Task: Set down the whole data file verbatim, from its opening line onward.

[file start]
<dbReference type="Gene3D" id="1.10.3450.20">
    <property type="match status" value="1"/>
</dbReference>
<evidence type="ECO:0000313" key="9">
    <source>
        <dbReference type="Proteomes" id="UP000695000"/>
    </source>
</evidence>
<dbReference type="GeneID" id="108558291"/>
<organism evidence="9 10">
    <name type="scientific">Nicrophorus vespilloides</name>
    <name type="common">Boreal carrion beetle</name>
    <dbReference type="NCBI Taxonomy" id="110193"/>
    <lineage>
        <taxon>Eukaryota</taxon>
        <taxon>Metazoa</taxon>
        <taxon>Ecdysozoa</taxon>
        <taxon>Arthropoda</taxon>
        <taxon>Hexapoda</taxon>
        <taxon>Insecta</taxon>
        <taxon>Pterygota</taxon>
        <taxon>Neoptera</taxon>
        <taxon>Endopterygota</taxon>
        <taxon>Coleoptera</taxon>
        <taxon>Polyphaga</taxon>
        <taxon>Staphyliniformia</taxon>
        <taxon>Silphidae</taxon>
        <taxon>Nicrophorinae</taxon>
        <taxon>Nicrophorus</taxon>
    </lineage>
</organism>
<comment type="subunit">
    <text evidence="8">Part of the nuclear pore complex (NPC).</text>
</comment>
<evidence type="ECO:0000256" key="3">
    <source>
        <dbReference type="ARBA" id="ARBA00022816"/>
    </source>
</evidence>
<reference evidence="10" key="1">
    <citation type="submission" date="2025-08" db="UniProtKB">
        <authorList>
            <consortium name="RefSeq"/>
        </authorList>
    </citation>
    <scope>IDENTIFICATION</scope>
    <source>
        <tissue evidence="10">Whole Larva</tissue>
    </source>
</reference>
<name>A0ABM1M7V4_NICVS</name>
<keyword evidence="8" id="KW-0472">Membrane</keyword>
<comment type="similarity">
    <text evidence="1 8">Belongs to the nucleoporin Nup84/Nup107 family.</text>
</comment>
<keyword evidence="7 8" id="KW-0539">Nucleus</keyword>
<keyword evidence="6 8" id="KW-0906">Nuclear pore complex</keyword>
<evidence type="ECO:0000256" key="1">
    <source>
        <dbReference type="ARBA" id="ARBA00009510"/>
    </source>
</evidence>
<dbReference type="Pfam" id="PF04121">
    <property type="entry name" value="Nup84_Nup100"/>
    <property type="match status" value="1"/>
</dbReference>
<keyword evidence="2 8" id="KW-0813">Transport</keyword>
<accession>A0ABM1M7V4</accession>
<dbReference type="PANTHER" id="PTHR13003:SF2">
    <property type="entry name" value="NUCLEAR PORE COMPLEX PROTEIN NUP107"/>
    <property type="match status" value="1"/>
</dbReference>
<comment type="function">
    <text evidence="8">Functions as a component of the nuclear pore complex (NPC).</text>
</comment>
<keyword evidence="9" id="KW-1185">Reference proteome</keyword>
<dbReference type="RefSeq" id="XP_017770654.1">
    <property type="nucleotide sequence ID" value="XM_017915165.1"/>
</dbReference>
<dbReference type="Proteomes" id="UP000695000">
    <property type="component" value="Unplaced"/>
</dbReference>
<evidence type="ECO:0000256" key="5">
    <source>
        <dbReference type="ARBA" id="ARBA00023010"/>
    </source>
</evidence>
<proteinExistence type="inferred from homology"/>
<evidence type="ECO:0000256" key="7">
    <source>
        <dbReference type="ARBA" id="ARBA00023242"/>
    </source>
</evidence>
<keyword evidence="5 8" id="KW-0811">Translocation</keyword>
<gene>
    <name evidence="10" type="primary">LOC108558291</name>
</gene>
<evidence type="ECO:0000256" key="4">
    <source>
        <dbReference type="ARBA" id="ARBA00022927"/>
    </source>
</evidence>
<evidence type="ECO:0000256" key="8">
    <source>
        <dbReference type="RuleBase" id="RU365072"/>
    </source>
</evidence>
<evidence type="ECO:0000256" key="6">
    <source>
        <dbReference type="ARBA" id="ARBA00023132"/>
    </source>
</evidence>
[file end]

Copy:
<dbReference type="Gene3D" id="1.10.3450.20">
    <property type="match status" value="1"/>
</dbReference>
<evidence type="ECO:0000313" key="9">
    <source>
        <dbReference type="Proteomes" id="UP000695000"/>
    </source>
</evidence>
<dbReference type="GeneID" id="108558291"/>
<organism evidence="9 10">
    <name type="scientific">Nicrophorus vespilloides</name>
    <name type="common">Boreal carrion beetle</name>
    <dbReference type="NCBI Taxonomy" id="110193"/>
    <lineage>
        <taxon>Eukaryota</taxon>
        <taxon>Metazoa</taxon>
        <taxon>Ecdysozoa</taxon>
        <taxon>Arthropoda</taxon>
        <taxon>Hexapoda</taxon>
        <taxon>Insecta</taxon>
        <taxon>Pterygota</taxon>
        <taxon>Neoptera</taxon>
        <taxon>Endopterygota</taxon>
        <taxon>Coleoptera</taxon>
        <taxon>Polyphaga</taxon>
        <taxon>Staphyliniformia</taxon>
        <taxon>Silphidae</taxon>
        <taxon>Nicrophorinae</taxon>
        <taxon>Nicrophorus</taxon>
    </lineage>
</organism>
<comment type="subunit">
    <text evidence="8">Part of the nuclear pore complex (NPC).</text>
</comment>
<evidence type="ECO:0000256" key="3">
    <source>
        <dbReference type="ARBA" id="ARBA00022816"/>
    </source>
</evidence>
<reference evidence="10" key="1">
    <citation type="submission" date="2025-08" db="UniProtKB">
        <authorList>
            <consortium name="RefSeq"/>
        </authorList>
    </citation>
    <scope>IDENTIFICATION</scope>
    <source>
        <tissue evidence="10">Whole Larva</tissue>
    </source>
</reference>
<name>A0ABM1M7V4_NICVS</name>
<keyword evidence="8" id="KW-0472">Membrane</keyword>
<comment type="similarity">
    <text evidence="1 8">Belongs to the nucleoporin Nup84/Nup107 family.</text>
</comment>
<keyword evidence="7 8" id="KW-0539">Nucleus</keyword>
<keyword evidence="6 8" id="KW-0906">Nuclear pore complex</keyword>
<evidence type="ECO:0000256" key="1">
    <source>
        <dbReference type="ARBA" id="ARBA00009510"/>
    </source>
</evidence>
<dbReference type="Pfam" id="PF04121">
    <property type="entry name" value="Nup84_Nup100"/>
    <property type="match status" value="1"/>
</dbReference>
<keyword evidence="2 8" id="KW-0813">Transport</keyword>
<accession>A0ABM1M7V4</accession>
<dbReference type="PANTHER" id="PTHR13003:SF2">
    <property type="entry name" value="NUCLEAR PORE COMPLEX PROTEIN NUP107"/>
    <property type="match status" value="1"/>
</dbReference>
<comment type="function">
    <text evidence="8">Functions as a component of the nuclear pore complex (NPC).</text>
</comment>
<keyword evidence="9" id="KW-1185">Reference proteome</keyword>
<dbReference type="RefSeq" id="XP_017770654.1">
    <property type="nucleotide sequence ID" value="XM_017915165.1"/>
</dbReference>
<dbReference type="Proteomes" id="UP000695000">
    <property type="component" value="Unplaced"/>
</dbReference>
<evidence type="ECO:0000256" key="5">
    <source>
        <dbReference type="ARBA" id="ARBA00023010"/>
    </source>
</evidence>
<proteinExistence type="inferred from homology"/>
<evidence type="ECO:0000256" key="7">
    <source>
        <dbReference type="ARBA" id="ARBA00023242"/>
    </source>
</evidence>
<keyword evidence="5 8" id="KW-0811">Translocation</keyword>
<gene>
    <name evidence="10" type="primary">LOC108558291</name>
</gene>
<evidence type="ECO:0000256" key="4">
    <source>
        <dbReference type="ARBA" id="ARBA00022927"/>
    </source>
</evidence>
<evidence type="ECO:0000256" key="8">
    <source>
        <dbReference type="RuleBase" id="RU365072"/>
    </source>
</evidence>
<evidence type="ECO:0000256" key="6">
    <source>
        <dbReference type="ARBA" id="ARBA00023132"/>
    </source>
</evidence>